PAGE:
September 29th, 2015
Andy asked the following question:
I did some shots for free a few weeks ago and I wanted to do “twilight” shots so I went to the house at night. The street lights turned on and the whole picture pretty much turned yellow because I was doing a slow exposure (the color of the street lights). How do I avoid it? Do I have to use flash?
It’s hard to tell for sure without seeing the specific photo you are talking about. A couple of approaches come to mind:
- You may be able to correct the problem in Lightroom or Photoshop depending on how bad it is. This would be done with the Temp and Tint sliders in Lightroom. Of course, these are global adjustments that affect the whole image. You also can also do a similar thing in areas that are worse than others with the Adjustment brush.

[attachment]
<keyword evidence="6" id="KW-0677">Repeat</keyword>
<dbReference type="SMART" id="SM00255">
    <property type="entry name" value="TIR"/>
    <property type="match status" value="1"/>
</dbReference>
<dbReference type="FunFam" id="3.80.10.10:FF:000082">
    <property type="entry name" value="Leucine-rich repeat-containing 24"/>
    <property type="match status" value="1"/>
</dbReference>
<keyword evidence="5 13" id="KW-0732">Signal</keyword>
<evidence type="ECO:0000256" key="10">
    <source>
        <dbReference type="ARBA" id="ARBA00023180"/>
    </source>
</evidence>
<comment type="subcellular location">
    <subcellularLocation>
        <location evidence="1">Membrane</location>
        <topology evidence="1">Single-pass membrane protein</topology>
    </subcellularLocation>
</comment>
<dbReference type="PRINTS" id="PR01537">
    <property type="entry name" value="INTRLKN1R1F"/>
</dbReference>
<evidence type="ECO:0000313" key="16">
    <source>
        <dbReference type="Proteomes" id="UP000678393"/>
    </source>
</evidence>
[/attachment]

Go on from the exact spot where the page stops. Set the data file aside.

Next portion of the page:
- If the street lights are coming on, you many be shooting when it’s too dark. The ideal time to a twilight shoot about 15 to 20 minutes after sunset. Since this may vary due to the cloud cover etc., it’s a good idea to be ready to shoot at sunset and then take a series of shots as it gets darker and darker. That way you can decide later which is the best.
Using flash in a twilight shot is not going to change the color balance of the whole image. Usually, the way flash is used in twilight shots it to go around flashing many different areas to highlight them and then combine all the flashed areas in Photoshop as layers, this isn’t a solution to the problem you describe.
The photo above by Iran Watson, is in the PFRE Flickr group and Iran describes how he added supplemental lighting to this twilight shot. Notice from the sky in Iran’s photo, it’s not all that dark. My guess it that you are waiting to shoot your twilight until it gets too dark.